After the days of Moses and Joshua, the Hebrews started to drift into lawlessness and give in to the temptations of other religions and cultures. This period is chronicled in the books of Judges and Ruth. The “judges” were military heroes who rescued the Hebrews from their enemies or other disasters and helped reestablish the rule of the Law of Moses. It became a cycle – lawlessness, disaster, rescue by a judge, return to Jewish Law, and degeneration back into lawlessness. Some of the most famous judges were Sampson, Deborah, and Gideon. Whenever the Hebrews strayed from God the result was serious trouble, but there was always a judge who would rise up and bail them out. They would then go right back to what they were doing before.
So there is a long history of the Jews depending on someone to come and save them when they stray from God. Eventually predictions began to circulate that a great hero, a super-judge, a Messiah, would rise up and impose a new age where there was peace and alleviation of suffering once and for all. The coming of the New Age (aka Kingdom of Heaven, Kingdom of God, Messianic Age) didn’t require any effort on their part. It would all be done magically by the Messiah. The Messiah would come and everyone will live happily ever after. The Messiah would rescue the people from their sin and make the world perfect for them.
What does Jesus have to say about the Messiah?
Jesus doesn’t really say very much about the Messiah. He never says the Messiah will come and fix everything. He also never says that there won’t be a Messiah, but the whole concept is antithetical to his “your faith has made you well” and “let it happen according to what you believe” kind of approach to life. Repeatedly he tells his followers that they have the power to do things for themselves.
One thing he warns them about is false Messiahs at the end of the age:
“Then, if anyone says to you, ‘Look, here is the Messiah!’ or ‘There he is!’—do not believe it. For false Messiahs and false prophets will appear; they will perform great miracles and wonders in order to deceive even God’s chosen people, if possible. Listen! I have told you this ahead of time. (Matthew 24:23-25).
Do the Jews believe that Jesus was the Messiah?
No. They are still waiting. Here is the consensus according to the Jewish Encyclopedia at (http://www.jewishvirtuallibrary.org/jsource/Judaism/messiah.html).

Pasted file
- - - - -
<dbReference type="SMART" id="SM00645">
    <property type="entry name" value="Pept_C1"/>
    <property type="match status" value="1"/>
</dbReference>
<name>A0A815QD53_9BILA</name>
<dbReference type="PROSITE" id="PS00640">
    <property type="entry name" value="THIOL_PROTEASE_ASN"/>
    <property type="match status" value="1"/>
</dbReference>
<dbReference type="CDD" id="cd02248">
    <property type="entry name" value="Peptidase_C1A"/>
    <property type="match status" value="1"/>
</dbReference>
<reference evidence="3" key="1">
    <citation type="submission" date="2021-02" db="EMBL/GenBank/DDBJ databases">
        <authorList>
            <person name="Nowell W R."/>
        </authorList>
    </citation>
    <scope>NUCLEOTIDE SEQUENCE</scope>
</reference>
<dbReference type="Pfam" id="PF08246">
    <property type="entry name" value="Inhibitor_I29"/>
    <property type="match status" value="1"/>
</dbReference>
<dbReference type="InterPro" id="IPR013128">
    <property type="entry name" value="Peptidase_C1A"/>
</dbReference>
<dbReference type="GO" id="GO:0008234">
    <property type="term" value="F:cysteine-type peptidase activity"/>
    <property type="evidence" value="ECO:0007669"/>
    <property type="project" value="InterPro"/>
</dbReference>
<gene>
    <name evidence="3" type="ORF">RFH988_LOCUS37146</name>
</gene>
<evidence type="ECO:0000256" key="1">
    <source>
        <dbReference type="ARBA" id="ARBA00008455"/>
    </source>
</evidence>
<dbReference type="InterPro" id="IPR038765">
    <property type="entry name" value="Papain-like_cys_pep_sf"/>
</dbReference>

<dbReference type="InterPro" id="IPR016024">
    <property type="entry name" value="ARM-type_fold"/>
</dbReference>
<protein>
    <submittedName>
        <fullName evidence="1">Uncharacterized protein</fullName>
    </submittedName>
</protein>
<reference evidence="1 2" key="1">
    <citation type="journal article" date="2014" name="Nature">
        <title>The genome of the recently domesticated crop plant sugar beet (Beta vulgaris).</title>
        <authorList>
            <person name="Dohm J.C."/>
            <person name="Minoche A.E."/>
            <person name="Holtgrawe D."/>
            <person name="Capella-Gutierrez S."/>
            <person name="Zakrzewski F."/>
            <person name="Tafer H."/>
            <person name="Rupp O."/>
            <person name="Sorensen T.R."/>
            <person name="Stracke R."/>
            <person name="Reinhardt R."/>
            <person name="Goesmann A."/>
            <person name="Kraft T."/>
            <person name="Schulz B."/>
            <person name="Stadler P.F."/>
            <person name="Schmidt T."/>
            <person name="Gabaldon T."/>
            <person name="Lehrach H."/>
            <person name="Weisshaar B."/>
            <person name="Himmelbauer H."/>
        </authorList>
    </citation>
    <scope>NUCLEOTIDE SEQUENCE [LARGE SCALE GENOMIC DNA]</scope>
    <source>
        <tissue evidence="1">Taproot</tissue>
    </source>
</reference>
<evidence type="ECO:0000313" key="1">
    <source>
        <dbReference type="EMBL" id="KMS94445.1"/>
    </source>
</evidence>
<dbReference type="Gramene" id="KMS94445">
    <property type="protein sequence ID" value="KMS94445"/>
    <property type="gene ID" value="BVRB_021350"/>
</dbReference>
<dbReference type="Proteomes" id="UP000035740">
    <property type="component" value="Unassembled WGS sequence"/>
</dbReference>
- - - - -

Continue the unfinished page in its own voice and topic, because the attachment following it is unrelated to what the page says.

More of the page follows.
The Jewish belief that the Messiah’s reign lies in the future has long distinguished Jews from their Christian neighbors who believe, of course, that the Messiah came two thousand years ago in the person of Jesus. The most basic reason for the Jewish denial of the messianic claims made on Jesus’ behalf is that he did not usher in world peace, as Isaiah had prophesied: “And nation shall not lift up sword against nation, neither shall they learn war anymore” (Isaiah 2:4). In addition, Jesus did not help bring about Jewish political sovereignty for the Jews or protection from their enemies.
This was, in fact, one of the reasons the Jews and Christians split after the death and resurrection of Jesus. There was a big argument abot whether or not Jesus was the Messiah. The Christians decided that he was the Messiah but many Jews didn’t agree.
So doesn’t the resurrection prove that Jesus was the Messiah?
No. Jesus and the Pharisees all believed that resurrection of the dead was possible for anyone. That’s why they are always talking about Elijah returning from the dead. They essentially believed in the possibility of the reincarnation of human beings. This belief was abandoned by Christendom, but many Christian people describe experiences about a dead friend or relative appearing to them either when they are awake or in their dreams.
Isn’t Jesus saying in this passage that he’s the Messiah?
If you look at it carefully, he does not initially ask the question, “Who do you say I am? Who is Jesus of Nazareth?” Instead he asks, “Who do you say the Son of Man is?” Peter answers that the “Son of Man” is the Messiah. In other words, Jesus, an “Everyman” is the Messiah, along with all the rest of humanity. I think Jesus redefines what “the Messiah” is. We are all “the Messiah”. We are the ones who have been sent to defeat sin and establish a perfect world. All of us who choose to follow him become little Messiahs, working for the realization of the new and better age described by the prophets where there is no war and and no sin. All of us Messiahs, in all of our humanity and frailty. That is what I think he is saying.
If Jesus wasn’t the Messiah in the conventional sense why does he affirm Peter for saying this?
Jesus is rewarding Peter for not just going along with everyone else’s opinions about who he was. Jesus says this knowledge is from God, because Peter probably doesn’t even understand the significance of his answer. While he may have thought that he was saying that Jesus of Nazareth was the Messiah, he was actually saying that the “Son of Man” (humankind) is the Messiah. He knows that Peter is listening to God because God has spoken through Peter’s lips. He affirms Peter for listening to God because the only way the Messianic time will come is when people start listening to God and taking his directions.
So is Jesus “The Christ?”